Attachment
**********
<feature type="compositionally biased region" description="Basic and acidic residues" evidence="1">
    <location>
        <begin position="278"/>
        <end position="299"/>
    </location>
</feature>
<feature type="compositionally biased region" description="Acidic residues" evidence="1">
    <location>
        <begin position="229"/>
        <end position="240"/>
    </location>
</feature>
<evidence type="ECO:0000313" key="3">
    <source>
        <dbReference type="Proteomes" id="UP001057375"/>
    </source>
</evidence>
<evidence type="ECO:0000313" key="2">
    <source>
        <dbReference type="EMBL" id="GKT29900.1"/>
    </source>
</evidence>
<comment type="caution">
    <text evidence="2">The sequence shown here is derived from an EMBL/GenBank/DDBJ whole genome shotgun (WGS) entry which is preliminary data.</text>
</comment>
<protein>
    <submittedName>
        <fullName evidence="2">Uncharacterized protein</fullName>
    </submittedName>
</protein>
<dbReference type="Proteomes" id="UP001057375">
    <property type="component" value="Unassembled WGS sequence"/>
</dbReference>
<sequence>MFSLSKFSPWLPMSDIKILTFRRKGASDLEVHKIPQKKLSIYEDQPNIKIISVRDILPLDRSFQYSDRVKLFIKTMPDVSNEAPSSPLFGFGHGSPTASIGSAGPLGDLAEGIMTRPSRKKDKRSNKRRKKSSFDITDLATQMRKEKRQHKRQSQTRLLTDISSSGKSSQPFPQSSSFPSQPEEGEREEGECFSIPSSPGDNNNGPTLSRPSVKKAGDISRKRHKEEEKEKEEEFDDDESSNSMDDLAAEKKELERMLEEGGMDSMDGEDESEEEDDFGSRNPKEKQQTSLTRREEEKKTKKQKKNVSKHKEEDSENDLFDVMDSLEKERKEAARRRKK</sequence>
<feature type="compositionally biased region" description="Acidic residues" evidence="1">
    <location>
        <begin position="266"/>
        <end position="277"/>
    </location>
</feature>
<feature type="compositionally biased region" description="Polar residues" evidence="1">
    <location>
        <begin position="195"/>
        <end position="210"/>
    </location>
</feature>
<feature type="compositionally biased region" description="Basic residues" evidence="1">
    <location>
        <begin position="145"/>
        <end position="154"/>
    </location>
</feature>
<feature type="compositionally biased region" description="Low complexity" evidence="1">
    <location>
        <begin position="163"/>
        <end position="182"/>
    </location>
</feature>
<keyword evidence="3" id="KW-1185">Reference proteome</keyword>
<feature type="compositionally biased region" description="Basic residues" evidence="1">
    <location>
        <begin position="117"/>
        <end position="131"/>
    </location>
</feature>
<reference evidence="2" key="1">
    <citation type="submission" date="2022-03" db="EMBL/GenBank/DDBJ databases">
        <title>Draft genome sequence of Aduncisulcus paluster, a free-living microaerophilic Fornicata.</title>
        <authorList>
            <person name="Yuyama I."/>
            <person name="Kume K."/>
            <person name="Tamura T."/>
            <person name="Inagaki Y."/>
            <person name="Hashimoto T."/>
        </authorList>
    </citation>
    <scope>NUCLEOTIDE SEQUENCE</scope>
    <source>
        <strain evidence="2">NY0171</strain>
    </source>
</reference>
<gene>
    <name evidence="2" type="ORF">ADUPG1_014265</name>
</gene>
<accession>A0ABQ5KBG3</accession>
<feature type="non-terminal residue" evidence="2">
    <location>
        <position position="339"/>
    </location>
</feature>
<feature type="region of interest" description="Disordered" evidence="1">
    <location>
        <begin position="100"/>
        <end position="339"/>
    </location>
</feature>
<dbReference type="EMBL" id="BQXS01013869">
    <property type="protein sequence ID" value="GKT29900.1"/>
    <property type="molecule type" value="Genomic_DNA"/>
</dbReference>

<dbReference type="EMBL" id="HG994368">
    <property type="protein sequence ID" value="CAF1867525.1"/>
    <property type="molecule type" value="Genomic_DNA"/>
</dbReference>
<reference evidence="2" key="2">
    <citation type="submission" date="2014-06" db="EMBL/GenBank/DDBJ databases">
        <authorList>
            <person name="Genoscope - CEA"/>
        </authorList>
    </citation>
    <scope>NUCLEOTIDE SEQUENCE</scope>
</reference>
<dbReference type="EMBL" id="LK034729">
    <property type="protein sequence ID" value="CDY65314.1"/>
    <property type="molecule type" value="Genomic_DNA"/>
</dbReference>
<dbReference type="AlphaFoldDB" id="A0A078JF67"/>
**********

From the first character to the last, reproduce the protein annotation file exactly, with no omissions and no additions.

<feature type="compositionally biased region" description="Basic and acidic residues" evidence="1">
    <location>
        <begin position="278"/>
        <end position="299"/>
    </location>
</feature>
<feature type="compositionally biased region" description="Acidic residues" evidence="1">
    <location>
        <begin position="229"/>
        <end position="240"/>
    </location>
</feature>
<evidence type="ECO:0000313" key="3">
    <source>
        <dbReference type="Proteomes" id="UP001057375"/>
    </source>
</evidence>
<evidence type="ECO:0000313" key="2">
    <source>
        <dbReference type="EMBL" id="GKT29900.1"/>
    </source>
</evidence>
<comment type="caution">
    <text evidence="2">The sequence shown here is derived from an EMBL/GenBank/DDBJ whole genome shotgun (WGS) entry which is preliminary data.</text>
</comment>
<protein>
    <submittedName>
        <fullName evidence="2">Uncharacterized protein</fullName>
    </submittedName>
</protein>
<dbReference type="Proteomes" id="UP001057375">
    <property type="component" value="Unassembled WGS sequence"/>
</dbReference>
<sequence>MFSLSKFSPWLPMSDIKILTFRRKGASDLEVHKIPQKKLSIYEDQPNIKIISVRDILPLDRSFQYSDRVKLFIKTMPDVSNEAPSSPLFGFGHGSPTASIGSAGPLGDLAEGIMTRPSRKKDKRSNKRRKKSSFDITDLATQMRKEKRQHKRQSQTRLLTDISSSGKSSQPFPQSSSFPSQPEEGEREEGECFSIPSSPGDNNNGPTLSRPSVKKAGDISRKRHKEEEKEKEEEFDDDESSNSMDDLAAEKKELERMLEEGGMDSMDGEDESEEEDDFGSRNPKEKQQTSLTRREEEKKTKKQKKNVSKHKEEDSENDLFDVMDSLEKERKEAARRRKK</sequence>
<feature type="compositionally biased region" description="Acidic residues" evidence="1">
    <location>
        <begin position="266"/>
        <end position="277"/>
    </location>
</feature>
<feature type="compositionally biased region" description="Polar residues" evidence="1">
    <location>
        <begin position="195"/>
        <end position="210"/>
    </location>
</feature>
<feature type="compositionally biased region" description="Basic residues" evidence="1">
    <location>
        <begin position="145"/>
        <end position="154"/>
    </location>
</feature>
<feature type="compositionally biased region" description="Low complexity" evidence="1">
    <location>
        <begin position="163"/>
        <end position="182"/>
    </location>
</feature>
<keyword evidence="3" id="KW-1185">Reference proteome</keyword>
<feature type="compositionally biased region" description="Basic residues" evidence="1">
    <location>
        <begin position="117"/>
        <end position="131"/>
    </location>
</feature>
<reference evidence="2" key="1">
    <citation type="submission" date="2022-03" db="EMBL/GenBank/DDBJ databases">
        <title>Draft genome sequence of Aduncisulcus paluster, a free-living microaerophilic Fornicata.</title>
        <authorList>
            <person name="Yuyama I."/>
            <person name="Kume K."/>
            <person name="Tamura T."/>
            <person name="Inagaki Y."/>
            <person name="Hashimoto T."/>
        </authorList>
    </citation>
    <scope>NUCLEOTIDE SEQUENCE</scope>
    <source>
        <strain evidence="2">NY0171</strain>
    </source>
</reference>
<gene>
    <name evidence="2" type="ORF">ADUPG1_014265</name>
</gene>
<accession>A0ABQ5KBG3</accession>
<feature type="non-terminal residue" evidence="2">
    <location>
        <position position="339"/>
    </location>
</feature>
<feature type="region of interest" description="Disordered" evidence="1">
    <location>
        <begin position="100"/>
        <end position="339"/>
    </location>
</feature>
<dbReference type="EMBL" id="BQXS01013869">
    <property type="protein sequence ID" value="GKT29900.1"/>
    <property type="molecule type" value="Genomic_DNA"/>
</dbReference>

<dbReference type="EMBL" id="HG994368">
    <property type="protein sequence ID" value="CAF1867525.1"/>
    <property type="molecule type" value="Genomic_DNA"/>
</dbReference>
<reference evidence="2" key="2">
    <citation type="submission" date="2014-06" db="EMBL/GenBank/DDBJ databases">
        <authorList>
            <person name="Genoscope - CEA"/>
        </authorList>
    </citation>
    <scope>NUCLEOTIDE SEQUENCE</scope>
</reference>
<dbReference type="EMBL" id="LK034729">
    <property type="protein sequence ID" value="CDY65314.1"/>
    <property type="molecule type" value="Genomic_DNA"/>
</dbReference>
<dbReference type="AlphaFoldDB" id="A0A078JF67"/>